Lina's Tips: Do You Have a Mentor Yet?

By Lina Badih
Staff Editor

Alexander the Great had Aristotle, John Major had Margaret Thatcher and Oprah Winfrey had Maya Angelou. They all had mentors.

Maybe you could use one, too.

Whether a student, recent graduate or early-career professional, being mentored is a great bonus, especially if you're in a decision-making phase of your life, such as choosing a career and/or a major of study.

But what is a mentor? Who can be your mentor? And where did the idea of having a mentor originate from?

According to the Canadian Oxford Dictionary, a mentor is an experienced and trusted advisor or guide. The word "mentor" is traced back to Greek mythology. In Homer's classic tale "The Odyssey," Mentor was a friend of Odysseus who was entrusted with the education of Odysseus' son, Telemachus; hence, the term mentor.

A mentor will not make decisions for you, but he or she will guide you to the right path, provide you with another perspective on things and give you a pat on the shoulder every now and then.

Your mentor doesn't necessarily have to be a teacher, professor or senior professional. Your mentor could be your sibling, friend or anyone who inspires you or is a role model to you.

"With the right mentor, it makes all the difference. My mentor made me see how much potential lies within me and which I didn't know existed," says Montrealer Sahag Mahrejian who met his mentor two years ago when he signed up for a yoga course taught by the world-renowned spiritual leader Sadhguru Jaggi Vasudev.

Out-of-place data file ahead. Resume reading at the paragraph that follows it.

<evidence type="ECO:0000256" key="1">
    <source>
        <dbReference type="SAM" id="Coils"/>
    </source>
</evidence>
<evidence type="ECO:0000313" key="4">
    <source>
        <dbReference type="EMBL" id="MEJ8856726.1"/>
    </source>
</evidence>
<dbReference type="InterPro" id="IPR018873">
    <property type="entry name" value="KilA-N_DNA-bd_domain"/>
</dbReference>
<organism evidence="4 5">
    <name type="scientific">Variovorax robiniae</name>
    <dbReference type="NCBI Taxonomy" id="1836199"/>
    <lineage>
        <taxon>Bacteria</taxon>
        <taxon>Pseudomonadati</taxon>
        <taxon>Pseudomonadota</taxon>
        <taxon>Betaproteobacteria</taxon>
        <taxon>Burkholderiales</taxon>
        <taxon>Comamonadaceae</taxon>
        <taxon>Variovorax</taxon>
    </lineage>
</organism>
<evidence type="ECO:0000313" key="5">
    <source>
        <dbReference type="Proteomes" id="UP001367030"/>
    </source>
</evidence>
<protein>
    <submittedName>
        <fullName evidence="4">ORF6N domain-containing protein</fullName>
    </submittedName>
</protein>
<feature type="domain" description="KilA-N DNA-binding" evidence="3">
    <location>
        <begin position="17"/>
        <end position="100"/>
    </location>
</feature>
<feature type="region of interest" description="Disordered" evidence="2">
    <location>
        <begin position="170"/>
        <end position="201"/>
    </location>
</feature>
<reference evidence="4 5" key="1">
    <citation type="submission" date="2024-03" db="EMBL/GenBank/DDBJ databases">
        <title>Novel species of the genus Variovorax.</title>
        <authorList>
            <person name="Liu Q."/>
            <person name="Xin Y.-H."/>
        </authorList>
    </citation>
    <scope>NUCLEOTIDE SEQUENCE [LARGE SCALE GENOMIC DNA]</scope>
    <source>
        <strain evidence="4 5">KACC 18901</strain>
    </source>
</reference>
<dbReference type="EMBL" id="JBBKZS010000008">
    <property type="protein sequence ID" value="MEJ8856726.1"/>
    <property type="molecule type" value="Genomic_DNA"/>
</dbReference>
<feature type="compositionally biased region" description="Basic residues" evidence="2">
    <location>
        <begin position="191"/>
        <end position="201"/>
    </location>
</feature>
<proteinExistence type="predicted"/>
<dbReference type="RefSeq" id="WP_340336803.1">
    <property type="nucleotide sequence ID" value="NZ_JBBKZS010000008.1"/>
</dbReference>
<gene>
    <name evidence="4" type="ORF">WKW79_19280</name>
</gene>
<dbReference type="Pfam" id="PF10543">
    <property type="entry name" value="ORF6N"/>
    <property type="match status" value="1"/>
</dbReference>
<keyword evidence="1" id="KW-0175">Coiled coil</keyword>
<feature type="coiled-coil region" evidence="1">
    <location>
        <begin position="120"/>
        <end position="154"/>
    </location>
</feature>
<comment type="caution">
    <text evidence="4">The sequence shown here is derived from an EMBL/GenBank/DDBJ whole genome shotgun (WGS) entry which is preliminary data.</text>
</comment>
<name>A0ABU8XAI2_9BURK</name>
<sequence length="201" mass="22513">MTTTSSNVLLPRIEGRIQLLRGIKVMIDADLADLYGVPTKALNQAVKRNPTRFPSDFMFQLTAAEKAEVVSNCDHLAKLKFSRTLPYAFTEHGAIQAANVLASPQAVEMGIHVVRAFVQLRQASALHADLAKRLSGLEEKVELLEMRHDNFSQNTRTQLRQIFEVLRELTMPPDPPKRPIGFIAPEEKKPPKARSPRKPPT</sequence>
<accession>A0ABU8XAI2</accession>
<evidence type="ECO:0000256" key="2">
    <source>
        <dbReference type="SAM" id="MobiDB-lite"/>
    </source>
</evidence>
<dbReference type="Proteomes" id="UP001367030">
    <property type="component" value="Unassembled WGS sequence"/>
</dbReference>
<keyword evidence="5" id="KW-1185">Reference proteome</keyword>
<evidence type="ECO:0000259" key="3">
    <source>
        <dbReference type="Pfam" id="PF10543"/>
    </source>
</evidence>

"The inspiring conversations I've had with him are so rooted in me that, on a daily basis, they pop up in my mind whenever I need them. They are a guiding force in my decisions," adds Mahrejian who keeps in touch with Vasudev via e-mail.

Mahrejian, who has a B.S. in medical lab technology and is considering applying for medical school, says being mentored particularly by a yoga guru has given him a deeper understanding of the human body and how it functions.

Schools recognize the importance of mentoring to students. Queen's University, for example, implements mentoring programs including an e-mentoring program in which the school matches the student with a mentor working in a field of interest to the student and the two maintain correspondence by e-mail over the course of one school year.

On the other hand, if you're a job seeker, your mentor will likely give you advice on how to devise a short-term and long-term career strategy, gain exposure in your field, create networking opportunities, change careers, negotiate salary, etc.

As a final resort, you can always pick up a be-your-own-mentor self-help book and mentor yourself into success!
Modified on April 23, 2009